Some common risks in project management risk assessment include:

Role Of Leadership In Change Management

Leadership is widely regarded as the key enabler of the change process, but there appears to be a considerable debate when it comes to what constitutes good leadership. In times of change, managerial work is increasingly a leadership task, examining what leaders have to do to deliver successful change and considering the view that leadership needs to be viewed as a collective process.

While management and leadership are distinct activities, they are complementary, and both are necessary for success in a changing business environment. According to Kotter, “Managers are the people who are in the best position to provide the leadership required to ensure that a change will be successful. 

However, to provide this kind of leadership, they must recognize that the role involves dual responsibilities when it comes to management – keeping the system operating effectively – and leadership – revitalizing and renewing the system to ensure that it will remain effective over the longer term.”

Following are the tasks that leaders need to perform in order to ensure change success:

  1. Sensemaking: Make sense of the world and identify the opportunities and threats that require attention.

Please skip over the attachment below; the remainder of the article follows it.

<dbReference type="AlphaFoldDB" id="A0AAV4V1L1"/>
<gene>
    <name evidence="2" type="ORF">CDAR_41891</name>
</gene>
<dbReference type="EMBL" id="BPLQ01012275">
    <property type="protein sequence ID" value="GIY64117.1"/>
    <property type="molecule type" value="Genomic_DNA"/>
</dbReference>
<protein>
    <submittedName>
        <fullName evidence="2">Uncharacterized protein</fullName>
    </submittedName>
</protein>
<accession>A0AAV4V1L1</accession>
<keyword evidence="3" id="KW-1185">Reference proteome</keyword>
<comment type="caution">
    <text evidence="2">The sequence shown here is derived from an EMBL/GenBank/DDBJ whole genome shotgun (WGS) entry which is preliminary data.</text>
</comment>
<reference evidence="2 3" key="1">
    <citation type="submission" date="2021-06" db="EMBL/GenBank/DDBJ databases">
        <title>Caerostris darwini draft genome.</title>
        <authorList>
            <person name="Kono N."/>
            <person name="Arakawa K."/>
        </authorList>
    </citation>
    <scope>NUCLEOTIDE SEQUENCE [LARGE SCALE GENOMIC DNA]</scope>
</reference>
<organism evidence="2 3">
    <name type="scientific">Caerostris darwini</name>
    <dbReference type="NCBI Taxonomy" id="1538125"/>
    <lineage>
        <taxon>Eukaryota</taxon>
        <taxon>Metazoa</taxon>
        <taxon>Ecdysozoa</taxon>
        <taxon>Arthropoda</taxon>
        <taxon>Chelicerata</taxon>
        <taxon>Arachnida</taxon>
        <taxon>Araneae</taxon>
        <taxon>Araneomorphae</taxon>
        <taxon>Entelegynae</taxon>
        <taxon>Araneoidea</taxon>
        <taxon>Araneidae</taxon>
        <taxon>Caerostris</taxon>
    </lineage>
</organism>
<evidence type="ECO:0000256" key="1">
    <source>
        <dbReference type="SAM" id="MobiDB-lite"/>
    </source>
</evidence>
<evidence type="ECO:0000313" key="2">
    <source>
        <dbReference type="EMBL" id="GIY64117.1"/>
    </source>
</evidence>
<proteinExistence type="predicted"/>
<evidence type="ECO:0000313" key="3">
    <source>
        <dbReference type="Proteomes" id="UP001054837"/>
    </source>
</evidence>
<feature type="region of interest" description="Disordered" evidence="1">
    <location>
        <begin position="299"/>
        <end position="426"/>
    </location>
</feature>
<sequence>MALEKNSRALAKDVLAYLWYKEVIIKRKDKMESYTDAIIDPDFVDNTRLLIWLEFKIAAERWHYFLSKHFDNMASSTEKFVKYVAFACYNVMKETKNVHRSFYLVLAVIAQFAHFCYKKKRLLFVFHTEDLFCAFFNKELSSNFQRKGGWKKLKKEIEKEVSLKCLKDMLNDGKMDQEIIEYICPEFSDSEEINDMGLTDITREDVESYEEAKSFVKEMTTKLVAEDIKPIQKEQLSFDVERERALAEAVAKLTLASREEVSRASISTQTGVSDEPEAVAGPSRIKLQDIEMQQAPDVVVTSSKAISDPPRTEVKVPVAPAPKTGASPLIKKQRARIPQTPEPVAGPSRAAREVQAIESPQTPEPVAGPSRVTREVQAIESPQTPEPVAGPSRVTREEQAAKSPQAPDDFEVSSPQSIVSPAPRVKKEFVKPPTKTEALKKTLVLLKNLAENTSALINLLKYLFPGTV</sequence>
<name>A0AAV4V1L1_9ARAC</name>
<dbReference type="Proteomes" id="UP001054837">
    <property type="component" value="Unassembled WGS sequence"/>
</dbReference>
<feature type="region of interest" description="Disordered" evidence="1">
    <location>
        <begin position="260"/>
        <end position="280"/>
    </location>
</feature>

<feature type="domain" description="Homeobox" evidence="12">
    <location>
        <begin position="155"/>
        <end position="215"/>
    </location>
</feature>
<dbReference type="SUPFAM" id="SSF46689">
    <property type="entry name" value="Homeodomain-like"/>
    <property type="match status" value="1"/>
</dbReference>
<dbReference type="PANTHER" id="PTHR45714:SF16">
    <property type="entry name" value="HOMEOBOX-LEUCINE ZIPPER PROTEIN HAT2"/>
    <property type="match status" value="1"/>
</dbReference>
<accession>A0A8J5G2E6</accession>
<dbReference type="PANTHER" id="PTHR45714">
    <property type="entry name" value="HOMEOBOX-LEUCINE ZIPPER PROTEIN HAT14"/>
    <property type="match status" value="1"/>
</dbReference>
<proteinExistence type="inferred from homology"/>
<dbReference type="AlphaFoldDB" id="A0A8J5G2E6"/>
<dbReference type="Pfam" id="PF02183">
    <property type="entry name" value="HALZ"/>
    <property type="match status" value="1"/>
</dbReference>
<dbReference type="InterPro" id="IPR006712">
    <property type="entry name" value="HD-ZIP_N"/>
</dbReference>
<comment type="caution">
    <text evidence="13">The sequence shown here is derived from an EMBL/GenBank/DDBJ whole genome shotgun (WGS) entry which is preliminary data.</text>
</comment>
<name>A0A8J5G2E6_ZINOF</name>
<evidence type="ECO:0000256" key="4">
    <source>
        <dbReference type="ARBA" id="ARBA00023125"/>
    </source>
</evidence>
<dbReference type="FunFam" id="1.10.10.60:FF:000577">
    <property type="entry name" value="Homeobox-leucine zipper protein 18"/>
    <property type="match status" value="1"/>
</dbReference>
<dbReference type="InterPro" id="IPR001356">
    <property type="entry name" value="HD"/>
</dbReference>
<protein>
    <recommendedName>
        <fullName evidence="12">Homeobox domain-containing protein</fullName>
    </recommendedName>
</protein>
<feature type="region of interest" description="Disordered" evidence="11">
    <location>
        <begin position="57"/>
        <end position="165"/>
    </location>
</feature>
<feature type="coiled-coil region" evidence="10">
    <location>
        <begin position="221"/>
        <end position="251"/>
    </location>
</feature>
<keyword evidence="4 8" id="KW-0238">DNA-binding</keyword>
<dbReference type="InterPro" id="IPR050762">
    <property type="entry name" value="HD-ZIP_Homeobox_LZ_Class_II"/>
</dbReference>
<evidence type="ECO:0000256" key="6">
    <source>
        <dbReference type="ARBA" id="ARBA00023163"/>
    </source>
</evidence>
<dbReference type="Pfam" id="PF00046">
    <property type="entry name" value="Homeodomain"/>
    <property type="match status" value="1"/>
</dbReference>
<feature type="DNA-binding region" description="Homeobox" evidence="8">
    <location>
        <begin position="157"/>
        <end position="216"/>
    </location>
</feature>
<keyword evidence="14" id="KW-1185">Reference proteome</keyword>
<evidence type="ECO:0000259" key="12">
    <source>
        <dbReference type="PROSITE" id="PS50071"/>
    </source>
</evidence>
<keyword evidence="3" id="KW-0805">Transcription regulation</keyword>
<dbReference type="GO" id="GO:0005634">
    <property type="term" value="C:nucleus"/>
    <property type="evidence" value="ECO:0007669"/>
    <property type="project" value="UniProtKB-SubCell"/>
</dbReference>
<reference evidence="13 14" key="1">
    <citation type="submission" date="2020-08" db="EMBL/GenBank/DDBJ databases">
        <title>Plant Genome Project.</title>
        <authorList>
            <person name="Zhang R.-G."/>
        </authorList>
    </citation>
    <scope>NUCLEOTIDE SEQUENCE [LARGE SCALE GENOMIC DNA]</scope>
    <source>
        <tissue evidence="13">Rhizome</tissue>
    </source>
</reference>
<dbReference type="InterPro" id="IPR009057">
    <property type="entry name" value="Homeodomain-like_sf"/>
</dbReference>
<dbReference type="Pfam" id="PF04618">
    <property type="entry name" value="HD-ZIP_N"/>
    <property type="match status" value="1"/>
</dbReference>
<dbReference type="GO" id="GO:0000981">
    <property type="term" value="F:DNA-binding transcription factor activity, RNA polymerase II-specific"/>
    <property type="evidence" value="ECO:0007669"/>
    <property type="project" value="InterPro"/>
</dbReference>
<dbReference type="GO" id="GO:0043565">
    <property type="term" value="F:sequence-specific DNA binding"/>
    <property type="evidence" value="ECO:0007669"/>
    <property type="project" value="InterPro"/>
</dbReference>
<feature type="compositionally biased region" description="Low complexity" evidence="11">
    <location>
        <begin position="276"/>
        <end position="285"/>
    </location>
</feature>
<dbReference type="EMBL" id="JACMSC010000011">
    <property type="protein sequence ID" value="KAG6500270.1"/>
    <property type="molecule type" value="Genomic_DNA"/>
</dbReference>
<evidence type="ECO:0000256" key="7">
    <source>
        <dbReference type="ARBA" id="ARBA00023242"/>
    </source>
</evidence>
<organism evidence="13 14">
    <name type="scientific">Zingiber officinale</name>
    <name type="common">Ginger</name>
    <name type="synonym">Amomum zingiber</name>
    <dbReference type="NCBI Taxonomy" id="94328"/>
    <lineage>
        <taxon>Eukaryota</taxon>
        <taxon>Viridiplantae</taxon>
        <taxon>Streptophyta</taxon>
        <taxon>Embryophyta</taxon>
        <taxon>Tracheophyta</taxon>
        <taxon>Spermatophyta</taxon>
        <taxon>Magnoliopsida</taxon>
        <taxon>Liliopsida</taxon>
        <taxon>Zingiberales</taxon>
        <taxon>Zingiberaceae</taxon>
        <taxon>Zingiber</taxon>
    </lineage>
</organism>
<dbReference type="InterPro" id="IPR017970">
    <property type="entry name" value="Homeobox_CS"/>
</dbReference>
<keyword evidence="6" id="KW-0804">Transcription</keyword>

2. Visioning: Identify a vision of what a more desirable state of affairs might look like and what needs to be done to move toward this better future.
  3. Sense giving: Communicate the vision to a wider audience and respond to feedback as required to win commitment to the change.
  4. Aligning: Promote a shared direction, so people work together to achieve a common vision.
  5. Enabling: Remove obstacles and create the conditions that empower others to implement the change.
  6. Supporting: Recognize and respond to the concerns of those affected by the change
  7. Maintaining momentum and sustaining change: Show commitment and ‘walk the talk’ – demonstrating that they are prepared to change their behavior as well – to keep people focused on the change. 

There are many ways in which change leaders can work with others to facilitate change, and the most effective way might be different at different points in the change-risk relationship.

Role Of Stakeholder Management

Another important role to discuss in our guide to change risk assessment is stakeholder management. Leaders need to be able to identify those stakeholders who can influence the outcome of the change. A stakeholder is any individual or group who can affect or is affected by the achievement of the organization’s objectives.